A detail from a photograph by William Eggleston,	Untitled, dated c. 1973-1978.

William Eggleston

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David Zwirner is pleased to present an exhibition of the American photographer William Eggleston’s medium- and large-format photographs from the 1970s, many of which have never been exhibited before. On view at the gallery’s Hong Kong location, this exhibition marks the artist’s debut solo presentation in the Greater China Region.

Over the course of nearly six decades, Eggleston has established a singular pictorial style that deftly combines vernacular subject matter with an innate and sophisticated understanding of color, form, and composition. His vividly saturated photographs transform the ordinary into distinctive, poetic images that eschew fixed meaning. A pioneer of color photography, Eggleston helped elevate the medium to the art form that it is recognized as today.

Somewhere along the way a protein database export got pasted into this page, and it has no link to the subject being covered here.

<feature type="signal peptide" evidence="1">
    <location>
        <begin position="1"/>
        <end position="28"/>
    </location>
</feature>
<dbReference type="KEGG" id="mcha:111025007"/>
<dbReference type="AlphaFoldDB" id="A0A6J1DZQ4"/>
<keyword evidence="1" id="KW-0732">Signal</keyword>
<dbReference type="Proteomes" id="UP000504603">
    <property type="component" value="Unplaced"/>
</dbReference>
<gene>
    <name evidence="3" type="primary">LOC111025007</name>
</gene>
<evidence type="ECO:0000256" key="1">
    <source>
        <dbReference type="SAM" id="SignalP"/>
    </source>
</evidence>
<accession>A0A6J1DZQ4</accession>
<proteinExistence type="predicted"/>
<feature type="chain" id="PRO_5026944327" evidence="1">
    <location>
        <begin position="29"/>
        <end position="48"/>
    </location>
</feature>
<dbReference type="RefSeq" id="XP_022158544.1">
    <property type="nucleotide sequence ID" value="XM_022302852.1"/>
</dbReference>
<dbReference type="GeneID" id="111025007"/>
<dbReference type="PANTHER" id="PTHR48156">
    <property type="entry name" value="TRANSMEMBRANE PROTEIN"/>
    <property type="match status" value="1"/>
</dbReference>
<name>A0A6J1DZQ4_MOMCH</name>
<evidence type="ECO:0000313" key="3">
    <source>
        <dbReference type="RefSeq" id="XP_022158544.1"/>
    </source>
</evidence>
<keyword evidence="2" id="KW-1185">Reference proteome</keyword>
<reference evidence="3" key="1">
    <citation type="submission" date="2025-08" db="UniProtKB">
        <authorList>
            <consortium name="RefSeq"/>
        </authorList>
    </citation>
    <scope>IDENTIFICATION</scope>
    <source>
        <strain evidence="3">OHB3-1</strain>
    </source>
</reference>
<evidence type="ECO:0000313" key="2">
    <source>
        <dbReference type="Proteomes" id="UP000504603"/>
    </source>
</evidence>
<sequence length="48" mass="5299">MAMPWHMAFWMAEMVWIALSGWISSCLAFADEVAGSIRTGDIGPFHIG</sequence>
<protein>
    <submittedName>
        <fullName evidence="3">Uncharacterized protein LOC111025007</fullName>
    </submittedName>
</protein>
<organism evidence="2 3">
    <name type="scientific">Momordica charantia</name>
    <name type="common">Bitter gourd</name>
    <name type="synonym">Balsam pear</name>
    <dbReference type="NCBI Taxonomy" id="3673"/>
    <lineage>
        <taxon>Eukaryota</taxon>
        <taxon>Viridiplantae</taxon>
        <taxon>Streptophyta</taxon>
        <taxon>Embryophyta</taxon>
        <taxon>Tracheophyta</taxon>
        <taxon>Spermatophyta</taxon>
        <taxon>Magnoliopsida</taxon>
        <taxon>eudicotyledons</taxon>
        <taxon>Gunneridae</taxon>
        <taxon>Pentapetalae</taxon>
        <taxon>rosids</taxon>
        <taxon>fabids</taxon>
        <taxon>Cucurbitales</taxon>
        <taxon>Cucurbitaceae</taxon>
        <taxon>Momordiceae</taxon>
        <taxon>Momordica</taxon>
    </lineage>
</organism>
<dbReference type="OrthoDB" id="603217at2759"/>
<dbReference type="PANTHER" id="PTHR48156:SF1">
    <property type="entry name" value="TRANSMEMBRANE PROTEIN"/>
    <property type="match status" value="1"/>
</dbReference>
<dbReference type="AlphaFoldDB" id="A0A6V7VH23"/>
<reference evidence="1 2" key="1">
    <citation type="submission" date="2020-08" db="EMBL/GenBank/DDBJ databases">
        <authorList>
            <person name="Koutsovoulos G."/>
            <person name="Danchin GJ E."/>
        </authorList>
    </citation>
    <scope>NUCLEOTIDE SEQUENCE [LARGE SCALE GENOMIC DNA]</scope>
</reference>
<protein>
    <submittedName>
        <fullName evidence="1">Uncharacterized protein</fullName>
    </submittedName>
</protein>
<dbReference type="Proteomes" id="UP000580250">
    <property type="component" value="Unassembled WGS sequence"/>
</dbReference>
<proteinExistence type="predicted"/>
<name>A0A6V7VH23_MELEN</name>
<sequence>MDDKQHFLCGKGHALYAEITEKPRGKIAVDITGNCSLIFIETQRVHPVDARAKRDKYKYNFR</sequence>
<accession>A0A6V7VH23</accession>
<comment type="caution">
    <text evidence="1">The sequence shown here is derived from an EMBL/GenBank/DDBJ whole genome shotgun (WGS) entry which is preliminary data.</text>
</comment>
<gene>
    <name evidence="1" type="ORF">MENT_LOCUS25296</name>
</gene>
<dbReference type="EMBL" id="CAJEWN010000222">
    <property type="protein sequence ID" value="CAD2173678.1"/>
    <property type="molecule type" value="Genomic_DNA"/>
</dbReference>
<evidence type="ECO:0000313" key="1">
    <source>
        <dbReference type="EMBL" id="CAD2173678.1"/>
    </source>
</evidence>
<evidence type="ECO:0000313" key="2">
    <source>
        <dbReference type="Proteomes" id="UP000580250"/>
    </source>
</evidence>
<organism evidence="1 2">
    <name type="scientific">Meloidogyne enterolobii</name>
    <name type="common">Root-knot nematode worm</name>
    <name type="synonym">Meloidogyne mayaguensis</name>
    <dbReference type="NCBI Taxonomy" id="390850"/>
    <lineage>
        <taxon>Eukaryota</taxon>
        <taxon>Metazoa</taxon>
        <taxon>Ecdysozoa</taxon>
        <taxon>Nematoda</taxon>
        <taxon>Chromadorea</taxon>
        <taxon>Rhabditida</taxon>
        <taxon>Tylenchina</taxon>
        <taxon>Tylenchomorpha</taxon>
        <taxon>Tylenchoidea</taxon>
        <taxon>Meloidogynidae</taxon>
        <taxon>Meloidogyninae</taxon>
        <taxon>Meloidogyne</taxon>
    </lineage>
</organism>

Throughout the 1970s, Eggleston worked with a variety of cameras and photographic formats. In addition to using 35mm Canon and Leica cameras, he also photographed in medium and large formats. Historically, larger negatives and cameras had primarily been used for traditional portraiture or formalist photography, such as that of the modernists Imogen Cunningham and Edward Weston. Eggleston began exploring these formats, which were less popular in the snapshot, street-photography ethos of the 1960s and 1970s, for the high level of detail they offer, spearheading their use with color film and using them to further his investigation of the distinctive visual character of the American visual and material landscape. Capturing the storefronts, restaurants, homes, cars, and people of the cities, towns, and settings to which he traveled, these richly detailed images reveal the breadth and individuality of everyday life in often overlooked settings.


Image: William Eggleston, Untitled, c. 1973–1978 (detail)



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      • William Eggleston